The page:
High-repetition calisthenics, such as push-ups, pull-ups and sit-ups, are key in building strength, muscle stamina and a high work capacity. These exercises help develop muscular endurance, which is essential for performing repetitive physical tasks during training. You may need to add weight training if you have never lifted and will be rucking and lifting heavy equipment in a future job. All of this pre-training will help you build mental toughness as it requires discipline and perseverance to do consistently.

4. Don't Get Injured

Flexibility and mobility are crucial in reducing the risks of injury and excelling in training, especially events such as swimming, treading and obstacle course events. Incorporate stretching and mobility exercises daily into your routine to improve your range of motion and pliability.

5. Find Motivation and Discipline

Your initial motivation to serve is admirable, but to see success, motivation must evolve into discipline. To stay motivated and disciplined in your physical preparation for boot camp, set specific, attainable goals; create a structured workout plan; and enlist the support of friends, family or a training partner to keep you on track and accountable.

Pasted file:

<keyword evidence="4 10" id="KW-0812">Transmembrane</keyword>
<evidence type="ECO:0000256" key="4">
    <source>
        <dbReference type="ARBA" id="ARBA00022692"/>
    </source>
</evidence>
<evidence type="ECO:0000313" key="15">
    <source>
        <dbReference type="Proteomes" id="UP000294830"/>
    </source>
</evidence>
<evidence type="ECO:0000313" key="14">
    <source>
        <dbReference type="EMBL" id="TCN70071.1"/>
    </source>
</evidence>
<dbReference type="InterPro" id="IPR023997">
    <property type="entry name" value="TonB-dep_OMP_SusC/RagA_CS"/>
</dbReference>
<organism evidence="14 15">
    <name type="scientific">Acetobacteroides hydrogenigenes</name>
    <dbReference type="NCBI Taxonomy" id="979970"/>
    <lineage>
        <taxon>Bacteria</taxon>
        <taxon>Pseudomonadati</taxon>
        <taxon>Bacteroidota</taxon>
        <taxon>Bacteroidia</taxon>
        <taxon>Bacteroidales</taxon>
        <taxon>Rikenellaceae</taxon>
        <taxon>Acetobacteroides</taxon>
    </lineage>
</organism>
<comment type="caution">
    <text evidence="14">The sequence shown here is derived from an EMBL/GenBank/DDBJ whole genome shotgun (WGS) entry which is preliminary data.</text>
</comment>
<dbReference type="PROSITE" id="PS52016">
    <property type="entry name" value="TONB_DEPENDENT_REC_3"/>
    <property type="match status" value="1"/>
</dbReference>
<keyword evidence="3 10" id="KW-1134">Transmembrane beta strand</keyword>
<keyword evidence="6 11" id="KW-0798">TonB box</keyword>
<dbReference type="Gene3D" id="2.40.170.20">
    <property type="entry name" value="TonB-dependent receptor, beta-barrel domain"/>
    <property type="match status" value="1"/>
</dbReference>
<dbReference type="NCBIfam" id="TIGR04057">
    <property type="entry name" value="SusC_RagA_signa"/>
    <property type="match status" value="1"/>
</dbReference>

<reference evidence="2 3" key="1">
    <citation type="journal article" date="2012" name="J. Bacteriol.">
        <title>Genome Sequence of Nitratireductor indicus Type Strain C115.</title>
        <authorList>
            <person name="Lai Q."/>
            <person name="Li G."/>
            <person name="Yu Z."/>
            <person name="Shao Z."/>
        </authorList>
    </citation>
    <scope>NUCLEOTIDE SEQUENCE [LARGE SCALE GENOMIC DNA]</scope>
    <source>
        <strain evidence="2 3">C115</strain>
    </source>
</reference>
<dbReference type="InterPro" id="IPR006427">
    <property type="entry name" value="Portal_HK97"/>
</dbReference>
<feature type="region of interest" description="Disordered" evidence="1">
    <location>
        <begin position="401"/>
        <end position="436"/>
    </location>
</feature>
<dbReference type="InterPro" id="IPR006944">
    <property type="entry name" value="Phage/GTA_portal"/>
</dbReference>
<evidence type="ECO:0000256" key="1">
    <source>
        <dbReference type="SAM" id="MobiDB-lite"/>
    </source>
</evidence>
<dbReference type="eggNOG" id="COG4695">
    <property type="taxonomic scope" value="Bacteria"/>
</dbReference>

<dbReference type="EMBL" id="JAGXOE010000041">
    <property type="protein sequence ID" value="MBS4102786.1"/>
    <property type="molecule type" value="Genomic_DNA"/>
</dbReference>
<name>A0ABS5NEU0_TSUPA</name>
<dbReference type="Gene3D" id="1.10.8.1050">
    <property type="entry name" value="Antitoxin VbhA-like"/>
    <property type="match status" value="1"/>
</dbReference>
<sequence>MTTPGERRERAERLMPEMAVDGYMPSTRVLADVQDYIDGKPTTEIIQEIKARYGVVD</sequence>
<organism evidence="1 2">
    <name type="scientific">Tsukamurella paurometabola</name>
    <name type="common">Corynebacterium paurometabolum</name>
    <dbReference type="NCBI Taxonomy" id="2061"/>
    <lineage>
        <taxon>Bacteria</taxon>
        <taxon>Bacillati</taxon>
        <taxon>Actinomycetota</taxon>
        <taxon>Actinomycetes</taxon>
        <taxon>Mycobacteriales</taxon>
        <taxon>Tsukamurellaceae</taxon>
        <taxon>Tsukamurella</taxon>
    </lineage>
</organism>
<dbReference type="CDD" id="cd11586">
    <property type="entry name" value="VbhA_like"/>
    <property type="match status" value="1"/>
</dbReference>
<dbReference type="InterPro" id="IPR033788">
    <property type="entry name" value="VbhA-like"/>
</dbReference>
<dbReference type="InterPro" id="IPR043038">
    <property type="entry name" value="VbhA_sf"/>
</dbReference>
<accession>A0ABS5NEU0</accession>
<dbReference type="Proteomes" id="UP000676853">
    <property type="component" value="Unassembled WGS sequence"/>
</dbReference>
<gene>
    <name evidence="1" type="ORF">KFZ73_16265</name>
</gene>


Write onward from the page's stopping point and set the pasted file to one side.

6. Don't Forget to Rest

You are working now in preparation for service, so you do not fall prey to "overtraining" while enduring basic training. You must train hard but not too hard. You can do this by incorporating adequate rest and recovery into your training regimen, which is essential to avoid injury and fatigue. Listen to your body and schedule rest days for recovery and muscle repair.

(U.S. Navy/Austin Rooney)

Preparing for service training is important, regardless of the branch you select. The final piece is nutrition and hydration. Fueling yourself and staying hydrated is a requirement for all branches of service, especially when training in hot, humid (or arid) climates. Even the easiest of training days can turn you into a heat casualty by skipping proper hydration and electrolytes, and your physical performance can quickly deteriorate if your food consumption is not effective.

How should you prepare? Specific to your branch of choice and job within the service. That should drive your training options each day before joining.

Stew Smith is a former Navy SEAL and fitness author certified as a Strength and Conditioning Specialist (CSCS) with the National Strength and Conditioning Association. Visit his Fitness eBook store if you're looking to start a workout program to create a healthy lifestyle. Send your fitness questions to stew@stewsmith.com.